To build these artificial blood vessel networks, Chen and colleagues at Penn and MIT devised a system using sugar to create a freestanding 3-D network that sits inside a mold. Once the network hardens, the lines of sugar are surrounded with a gel made up of cells from the organ that needs replacing. When the sugar dissolves, it leaves behind a clump of the organ’s cells with a network of hollow channels, which can then be lined with other cells to create blood vessels, allowing the kidney or liver cells to receive nutrients and oxygen in much the same way they would if they were in the body. Chen’s 3-D printing breakthrough was highlighted in James Woods’ show, Futurescape, on the Science Channel. This kind of platform technology, while quick and inexpensive, is years from producing artificial organs on the scale needed for humans.
Chen’s research has already earned him numerous accolades. He is the recipient of a Presidential Early Career Award for Scientists and Engineers, an Office of Naval Research Young Investigator Award, the Herbert W. Dickerman Award for Outstanding Contribution to Science, and several other honors. He is a fellow of the American Institute for Medical and Biological Engineering and an editor of the Journal of Cell Science. Chen is the founding director of the University of Pennsylvania’s Center for Engineering Cells and Regeneration. He earned a bachelor’s degree at Harvard, a master’s degree at MIT, a PhD from the Harvard-MIT Division of Health Sciences and Technology, and an MD from Harvard Medical School.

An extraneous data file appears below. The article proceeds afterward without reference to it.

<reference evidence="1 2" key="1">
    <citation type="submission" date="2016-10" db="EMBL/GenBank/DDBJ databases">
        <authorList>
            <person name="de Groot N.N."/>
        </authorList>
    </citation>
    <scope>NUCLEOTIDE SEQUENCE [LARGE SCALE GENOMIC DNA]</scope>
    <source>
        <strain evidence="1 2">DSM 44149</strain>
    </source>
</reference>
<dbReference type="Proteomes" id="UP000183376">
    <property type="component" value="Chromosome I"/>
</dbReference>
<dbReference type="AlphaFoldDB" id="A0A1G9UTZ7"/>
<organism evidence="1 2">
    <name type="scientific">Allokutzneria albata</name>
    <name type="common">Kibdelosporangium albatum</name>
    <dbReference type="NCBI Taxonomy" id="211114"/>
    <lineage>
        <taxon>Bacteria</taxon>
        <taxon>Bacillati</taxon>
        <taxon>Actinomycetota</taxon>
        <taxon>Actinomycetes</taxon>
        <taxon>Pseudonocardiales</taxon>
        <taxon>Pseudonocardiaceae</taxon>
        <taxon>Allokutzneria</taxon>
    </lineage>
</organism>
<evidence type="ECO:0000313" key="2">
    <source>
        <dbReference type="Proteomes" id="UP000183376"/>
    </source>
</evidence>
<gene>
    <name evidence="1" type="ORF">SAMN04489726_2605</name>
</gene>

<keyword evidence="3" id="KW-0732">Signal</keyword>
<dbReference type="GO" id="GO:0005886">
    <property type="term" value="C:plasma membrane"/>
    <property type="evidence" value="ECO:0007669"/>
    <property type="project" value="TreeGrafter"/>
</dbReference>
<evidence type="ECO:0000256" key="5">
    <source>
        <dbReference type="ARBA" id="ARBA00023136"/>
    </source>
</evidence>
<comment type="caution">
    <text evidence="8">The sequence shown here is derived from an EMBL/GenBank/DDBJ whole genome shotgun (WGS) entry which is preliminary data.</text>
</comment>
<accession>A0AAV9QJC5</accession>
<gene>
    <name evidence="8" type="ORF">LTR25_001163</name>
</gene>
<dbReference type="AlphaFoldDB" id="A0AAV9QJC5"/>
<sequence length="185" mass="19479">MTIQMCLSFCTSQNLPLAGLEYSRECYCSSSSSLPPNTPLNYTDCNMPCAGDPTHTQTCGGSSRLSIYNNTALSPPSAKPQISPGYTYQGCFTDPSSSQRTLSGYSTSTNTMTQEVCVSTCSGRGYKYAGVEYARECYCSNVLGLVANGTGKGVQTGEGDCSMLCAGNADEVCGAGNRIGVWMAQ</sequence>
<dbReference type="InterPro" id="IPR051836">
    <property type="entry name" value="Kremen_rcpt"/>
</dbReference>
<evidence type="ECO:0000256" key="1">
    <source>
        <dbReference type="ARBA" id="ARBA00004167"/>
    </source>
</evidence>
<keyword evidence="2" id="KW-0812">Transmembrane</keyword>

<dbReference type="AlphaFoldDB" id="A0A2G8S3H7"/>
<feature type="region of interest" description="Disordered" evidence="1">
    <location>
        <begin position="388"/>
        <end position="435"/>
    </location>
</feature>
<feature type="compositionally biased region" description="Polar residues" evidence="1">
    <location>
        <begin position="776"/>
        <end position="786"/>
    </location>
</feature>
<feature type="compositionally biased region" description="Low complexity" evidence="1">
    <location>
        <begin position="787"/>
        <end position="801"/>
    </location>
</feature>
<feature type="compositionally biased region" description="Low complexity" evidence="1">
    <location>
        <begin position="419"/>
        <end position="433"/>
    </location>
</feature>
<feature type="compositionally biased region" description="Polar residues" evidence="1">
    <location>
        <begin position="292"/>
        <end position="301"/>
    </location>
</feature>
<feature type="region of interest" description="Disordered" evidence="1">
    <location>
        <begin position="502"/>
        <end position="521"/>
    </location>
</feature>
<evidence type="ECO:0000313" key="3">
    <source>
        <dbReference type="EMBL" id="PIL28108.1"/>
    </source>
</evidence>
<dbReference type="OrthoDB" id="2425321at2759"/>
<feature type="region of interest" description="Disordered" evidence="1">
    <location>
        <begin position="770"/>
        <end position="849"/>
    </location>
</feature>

“Chris Chen is an extraordinary scientist and will provide senior leadership and mentoring to advance our world-class biomedical engineering department,” says Kenneth R. Lutchen, dean of ENG. “He immediately amplifies and reinforces BU’s leadership position in bioengineering. Moreover, Dr. Chen is highly respected as a person and as an educator. He is one of the most well-liked colleagues in his field.”
Chen says he anticipates that his research involving 3-D printers to create blood vessel networks could be the kind of project to be developed at ENG’s Engineering Product Innovation Center (EPIC) and that he is eager to share this technique with students. The 20,000-square-foot teaching and design studio will be equipped with the latest industry technology, such as a computer-aided design studio, demonstration areas, fabrication facilities, materials testing, and 3-D printers.
“I love how students come in with a fresh perspective and are always asking questions,” says Chen. “Sometimes the most basic question can really jolt you into reframing what you’re working on, and open new avenues for research. If you’ve been in your field for a long time, you tend to not notice the things that don’t fit. I think having that fresh look is why the research and educational missions of a university are so synergistic, and of course what keeps us aging professors all young at heart.”
A version of this article was originally published in Bostonia.